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We want an economy independent of Baghdad: Kurdistan Finance Minister | ASHARQ AL-AWSAT English Archive 2005 -2017
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Kurdish Finance Minister Rebaz Mohammed Hamlan. (Asharq Al-Awsat)

Kurdish Finance Minister Rebaz Mohammed Hamlan. (Asharq Al-Awsat)

Kurdish Finance Minister Rebaz Mohammed Hamlan. (Asharq Al-Awsat)

Erbil, Asharq Al-Awsat—This year has not been a kind one for the Kurdistan region in Iraq. The year began with a financial dispute with Baghdad, when Iraq’s federal government canceled the region’s share of the Iraqi budget and refused to pay its public sector workers’ salaries. Then-prime minister Nuri Al-Maliki’s government accused the Kurdistan Regional Government (KRG) of exporting oil independently of Iraq’s state-owned oil company, SOMO—something it alleged was tantamount to smuggling.

As the year went on, the dispute dragged on, with Erbil insisting it had a right to control its oil exports—especially in light of its budget share being canceled—and Baghdad refusing to shift on its position. All the while, the people of the Kurdistan region suffered amid some of the worst economic conditions in recent years.

Then, in June, there was a complete game-changer: the Islamic State of Iraq and Syria (ISIS) began a stunning advance across northern regions of the country, taking Iraq’s second city, a number of crucial oil facilities—which included the country’s largest refinery—and threatening to storm both Baghdad and Erbil.

The events forced Nuri Al-Maliki out of office and Baghdad and Erbil to start talking once again. A deal was worked out shortly after between the KRG and the newly appointed government of Prime Minister Haider Al-Abadi allowing the Kurdistan region more control of its oil exports, with Baghdad also agreeing to pay back what it owed the KRG.

Taking over as head of the KRG’s Finance Ministry in June, Rebaz Mohammed Hamlan was faced with the unenviable task of quickly sorting out the region’s troubled economic situation and enacting a series of short-term, and no doubt unpopular, austerity policies.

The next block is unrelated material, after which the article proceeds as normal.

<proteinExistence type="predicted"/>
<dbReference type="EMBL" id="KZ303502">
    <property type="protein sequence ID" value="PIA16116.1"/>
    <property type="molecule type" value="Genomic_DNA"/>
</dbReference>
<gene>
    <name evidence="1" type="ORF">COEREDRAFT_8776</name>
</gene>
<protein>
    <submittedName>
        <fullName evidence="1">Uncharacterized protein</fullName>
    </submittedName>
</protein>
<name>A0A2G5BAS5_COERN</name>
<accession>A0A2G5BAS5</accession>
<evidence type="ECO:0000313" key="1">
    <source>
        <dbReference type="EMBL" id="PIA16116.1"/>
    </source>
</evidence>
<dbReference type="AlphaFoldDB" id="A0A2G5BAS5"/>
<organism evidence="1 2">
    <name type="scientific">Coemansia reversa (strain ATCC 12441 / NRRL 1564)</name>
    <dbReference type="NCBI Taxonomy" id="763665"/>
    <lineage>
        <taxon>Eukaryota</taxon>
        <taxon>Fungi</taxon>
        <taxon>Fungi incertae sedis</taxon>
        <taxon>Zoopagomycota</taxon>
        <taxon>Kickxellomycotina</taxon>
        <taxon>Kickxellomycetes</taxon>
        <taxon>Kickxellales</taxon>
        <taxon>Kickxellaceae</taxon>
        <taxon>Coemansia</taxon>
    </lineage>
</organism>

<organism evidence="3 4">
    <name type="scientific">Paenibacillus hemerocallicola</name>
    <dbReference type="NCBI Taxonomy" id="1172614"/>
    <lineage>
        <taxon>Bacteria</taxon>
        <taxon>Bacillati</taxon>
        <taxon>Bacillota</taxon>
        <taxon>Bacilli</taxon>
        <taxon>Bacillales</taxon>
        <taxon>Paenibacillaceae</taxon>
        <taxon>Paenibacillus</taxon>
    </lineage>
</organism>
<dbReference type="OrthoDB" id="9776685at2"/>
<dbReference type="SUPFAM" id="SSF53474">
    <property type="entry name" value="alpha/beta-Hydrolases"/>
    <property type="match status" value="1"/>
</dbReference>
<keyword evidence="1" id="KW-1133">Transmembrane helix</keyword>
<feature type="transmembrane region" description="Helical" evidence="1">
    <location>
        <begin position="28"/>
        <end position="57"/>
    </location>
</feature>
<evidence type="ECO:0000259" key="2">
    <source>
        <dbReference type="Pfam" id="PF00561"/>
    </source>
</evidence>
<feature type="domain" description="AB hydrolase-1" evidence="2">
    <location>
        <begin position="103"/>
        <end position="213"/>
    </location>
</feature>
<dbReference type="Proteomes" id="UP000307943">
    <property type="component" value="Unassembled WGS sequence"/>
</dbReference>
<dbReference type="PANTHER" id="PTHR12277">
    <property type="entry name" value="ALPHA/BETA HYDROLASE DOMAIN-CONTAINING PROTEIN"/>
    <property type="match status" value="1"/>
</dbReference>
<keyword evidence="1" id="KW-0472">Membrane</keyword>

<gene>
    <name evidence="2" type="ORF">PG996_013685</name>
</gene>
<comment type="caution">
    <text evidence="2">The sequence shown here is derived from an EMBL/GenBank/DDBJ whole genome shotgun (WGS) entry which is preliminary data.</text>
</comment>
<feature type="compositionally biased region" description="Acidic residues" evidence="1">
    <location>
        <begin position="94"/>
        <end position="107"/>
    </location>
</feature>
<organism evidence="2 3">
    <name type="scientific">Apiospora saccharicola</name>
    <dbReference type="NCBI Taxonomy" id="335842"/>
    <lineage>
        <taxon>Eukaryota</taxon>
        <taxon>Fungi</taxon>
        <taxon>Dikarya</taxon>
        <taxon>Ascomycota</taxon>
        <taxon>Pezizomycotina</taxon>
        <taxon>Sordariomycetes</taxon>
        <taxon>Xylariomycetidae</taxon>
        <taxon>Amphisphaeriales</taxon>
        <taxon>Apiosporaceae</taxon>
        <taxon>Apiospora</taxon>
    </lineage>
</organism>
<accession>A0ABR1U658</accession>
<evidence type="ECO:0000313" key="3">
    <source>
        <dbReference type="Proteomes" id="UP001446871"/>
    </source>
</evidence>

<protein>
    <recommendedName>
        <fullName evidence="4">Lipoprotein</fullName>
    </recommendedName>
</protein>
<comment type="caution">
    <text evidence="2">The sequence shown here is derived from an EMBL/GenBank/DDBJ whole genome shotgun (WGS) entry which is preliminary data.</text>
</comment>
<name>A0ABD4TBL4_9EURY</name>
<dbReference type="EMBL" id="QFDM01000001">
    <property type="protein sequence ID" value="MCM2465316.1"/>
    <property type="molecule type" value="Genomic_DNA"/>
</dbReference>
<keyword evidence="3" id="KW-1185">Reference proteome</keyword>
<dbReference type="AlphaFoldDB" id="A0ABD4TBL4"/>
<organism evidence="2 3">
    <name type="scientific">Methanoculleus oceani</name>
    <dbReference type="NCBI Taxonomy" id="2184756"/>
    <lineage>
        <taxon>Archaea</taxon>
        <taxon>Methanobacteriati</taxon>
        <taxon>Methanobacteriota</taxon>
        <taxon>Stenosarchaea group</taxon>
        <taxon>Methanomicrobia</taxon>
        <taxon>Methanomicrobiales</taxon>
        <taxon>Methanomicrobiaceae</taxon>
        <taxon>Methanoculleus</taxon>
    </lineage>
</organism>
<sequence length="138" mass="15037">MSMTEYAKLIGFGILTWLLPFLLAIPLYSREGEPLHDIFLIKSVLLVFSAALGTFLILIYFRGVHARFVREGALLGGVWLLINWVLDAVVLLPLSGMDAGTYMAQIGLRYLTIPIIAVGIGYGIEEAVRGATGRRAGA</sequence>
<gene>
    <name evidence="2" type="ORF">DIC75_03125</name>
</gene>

Asharq Al-Awsat spoke to Hamlan about the recent financial dispute with Baghdad, how it has affected the Kurdistan region, and the KRG’s plans for managing its economy in the future.

Asharq Al-Awsat: There has been an economic crisis in Kurdistan since the beginning of the year. Has the problem now been solved?

Rebaz Mohammed Hamlan: The Kurdistan region has been through a very difficult and complicated period. Since the beginning of 2014, the federal government in Baghdad cut off our 17-percent share of the national budget, and with that a serious economic crisis began in the region. And after the entry of ISIS into Iraq during the beginning of last June, the crisis became much worse, and has affected all segments of the Kurdistan region’s population.

With the expansion of the fight against ISIS, the region was faced with a large wave of refugees, with the number of those entering the Kurdistan region now reaching 1.5 million people. This created great pressure on the region economically, mainly through our spending on the Peshmerga forces battling ISIS along a 650-mile (1,050-kilometer) stretch of land and the cost incurred as a result of the refugees—in terms of spending on food, water, tents, medicine and security for them . . .

After that, we were able to reach a deal with Baghdad which allows us to export 150,000 barrels of oil per day (bpd), in exchange for Baghdad sending us 1 million US dollars until this December 31 [2014]. A delegation from the region including the KRG’s High Committee for Oil Gas and led by Prime Minister Nechervan Barzani then visited Baghdad to meet with Iraqi Prime Minister Haider Al-Abadi. We reached a new agreement, which we will begin implementing from the start of January 2015.

So, yes, this year, whose final days we are now in, has been an extremely difficult one for the Kurdistan region, but the KRG and its people were able to pass through it successfully.

Q: How much has the KRG spent on refugees in the region?

We have spent a total of 45 million dollars from our oil revenues on the refugees. In addition to spending from budgets earmarked for other ministries such as the Interior, Health and Education ministries, which all provide services for the refugees . . .

Q: And how much has the KRG spent on the Peshmerga’s fight against ISIS?

So far we have spent 70 million dollars. This amount doesn’t include any spending on weapons because all our weapons have been received as a result of help from foreign countries.